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I'm designing a system where a registration code is generated, it is sent to the user, and then the user registers himself/herself based on this registration code into the system.

The registration code has some expiration time, so that if the user doesn't register within the validity period, the registration code will expire a new registration code needs to be generated.

Is there any standard that would suggest what should be the entropy of such a registration code?

On one hand, it should be long enough so that an attacker can't guess it. On the other hand, it should be short enough so that the user can enter it easily into the system.

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    $\begingroup$ Also consider when you register for Facebook. The code sent to you can be any length as all you do is click it. You can have oodles & oodles of entropy. Does that change the question? $\endgroup$ – Paul Uszak Apr 2 '19 at 14:04
  • $\begingroup$ This requires email that might not be available. My questions is more about the case, when the user needs to type the registration code manually. $\endgroup$ – user67137 Apr 3 '19 at 8:35
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There are length recommendations within the HMAC-based One-time Password algorithm, which is simply explained here, and the detail is here.

The important part of this is:-

The recommendation is made that persistent throttling of HOTP value verification take place, to address their relatively small size and thus vulnerability to brute force attacks.

Just as a cash machine with a 4 digit PIN. They get angry after 3 bad attempts. RFC 4226 suggests an increasing delay after each registration failure. If you go with the default 6 digit code, you'd get a tad below 20 bits of entropy. But that's to be viewed in conjunction with throttling. The code would simply look like 872921.

Also there are RSA hardware tokens that use 6 digits, but with a validity period of only about a minute. Adjust accordingly...

Note. This form of HOTP does not mathematically link the code to the time. You'd have to implement that check separately. I don't want to dwell too much on the mechanics of generating/accepting the token. I'm focusing on the IETF recommended entropy aspect of the question within a rate limited environment.

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    $\begingroup$ Don't you need a key to perform HOTP? That seems to be missing in the users system where the server generates the registration code. OK, you added that to the answer as I wrote the comment, but the key is still required at the side of the user. $\endgroup$ – Maarten Bodewes Apr 2 '19 at 14:34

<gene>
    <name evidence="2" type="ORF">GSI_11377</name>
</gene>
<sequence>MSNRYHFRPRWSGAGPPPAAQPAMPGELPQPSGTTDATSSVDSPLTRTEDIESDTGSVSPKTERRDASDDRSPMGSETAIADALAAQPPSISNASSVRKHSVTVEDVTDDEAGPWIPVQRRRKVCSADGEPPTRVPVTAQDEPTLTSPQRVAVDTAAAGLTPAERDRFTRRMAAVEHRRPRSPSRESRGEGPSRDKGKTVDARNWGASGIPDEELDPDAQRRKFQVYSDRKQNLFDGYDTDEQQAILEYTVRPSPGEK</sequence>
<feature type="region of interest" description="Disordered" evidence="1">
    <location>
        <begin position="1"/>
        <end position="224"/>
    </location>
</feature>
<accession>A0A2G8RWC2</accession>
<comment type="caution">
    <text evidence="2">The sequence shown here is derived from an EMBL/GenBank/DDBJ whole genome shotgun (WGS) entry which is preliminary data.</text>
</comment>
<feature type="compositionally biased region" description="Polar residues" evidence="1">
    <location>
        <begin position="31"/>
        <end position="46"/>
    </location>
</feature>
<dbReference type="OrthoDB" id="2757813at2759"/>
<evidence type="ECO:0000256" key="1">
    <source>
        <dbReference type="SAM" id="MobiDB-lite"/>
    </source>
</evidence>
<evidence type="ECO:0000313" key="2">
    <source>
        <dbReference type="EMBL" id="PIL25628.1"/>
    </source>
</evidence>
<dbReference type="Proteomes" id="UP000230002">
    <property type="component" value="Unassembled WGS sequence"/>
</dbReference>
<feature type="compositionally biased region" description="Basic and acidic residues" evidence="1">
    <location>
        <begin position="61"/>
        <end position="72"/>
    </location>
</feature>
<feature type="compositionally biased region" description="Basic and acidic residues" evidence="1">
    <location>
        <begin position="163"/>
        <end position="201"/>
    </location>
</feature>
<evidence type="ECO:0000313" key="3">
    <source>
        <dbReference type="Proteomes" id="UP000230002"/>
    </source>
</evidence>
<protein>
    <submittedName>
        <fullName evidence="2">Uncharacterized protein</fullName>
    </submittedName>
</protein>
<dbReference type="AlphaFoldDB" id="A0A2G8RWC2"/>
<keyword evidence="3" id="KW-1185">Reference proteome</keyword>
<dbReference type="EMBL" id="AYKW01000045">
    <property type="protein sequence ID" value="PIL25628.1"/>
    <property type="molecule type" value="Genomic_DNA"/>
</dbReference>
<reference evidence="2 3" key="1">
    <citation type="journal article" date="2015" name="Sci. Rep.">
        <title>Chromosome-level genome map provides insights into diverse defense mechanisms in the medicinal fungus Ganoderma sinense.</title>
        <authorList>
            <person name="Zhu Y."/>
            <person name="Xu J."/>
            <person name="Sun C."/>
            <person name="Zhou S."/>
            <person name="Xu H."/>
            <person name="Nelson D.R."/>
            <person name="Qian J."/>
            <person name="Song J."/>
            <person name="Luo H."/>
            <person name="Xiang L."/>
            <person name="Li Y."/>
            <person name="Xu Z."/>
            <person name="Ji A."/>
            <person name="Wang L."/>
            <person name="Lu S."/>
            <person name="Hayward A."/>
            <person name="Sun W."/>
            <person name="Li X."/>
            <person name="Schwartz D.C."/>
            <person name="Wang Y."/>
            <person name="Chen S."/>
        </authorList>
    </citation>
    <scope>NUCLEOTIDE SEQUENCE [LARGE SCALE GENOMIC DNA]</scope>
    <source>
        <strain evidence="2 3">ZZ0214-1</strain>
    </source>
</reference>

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    $\begingroup$ OK, but in the first sentence of the introduction of the HOTP RFC you can find "Today, deployment of two-factor authentication remains extremely limited in scope and scale" and then goes on to define a standard to be used for two factor authentication. If you use HOTP differently then you have to show how the scheme works and the benefits of doing this instead of a uniquely generated random as the user presumes in the question. $\endgroup$ – Maarten Bodewes Apr 2 '19 at 15:34
  • $\begingroup$ @MaartenBodewes Doesn't the question simply ask about the length of the token and some reference to support it? I'm not suggesting any particular scheme other than 6 - 8 digits. We could use AES-IV recommendations but that seems silly compared to a cash machine PIN. $\endgroup$ – Paul Uszak Apr 2 '19 at 15:49
  • $\begingroup$ Yes I ask about the length of the token and some reference to support it. In case that the registration code is the only input from the user, are 6 digits sufficient? $\endgroup$ – user67137 Apr 3 '19 at 8:40
  • $\begingroup$ @user67137 Well the digit length can be increased easily a la RFC 4226. The problem is that your question is 'soft'. Only you can determine what is 'easy', what is the risk of unauthorised access to the system and how long the user has to register. You alternatively could go with a hexadecimal AES IV from a CSPRNG but that's 32 characters long! 8 numbers give you 26 bits of entropy, or a 1 in 100 million chance. $\endgroup$ – Paul Uszak Apr 3 '19 at 11:10

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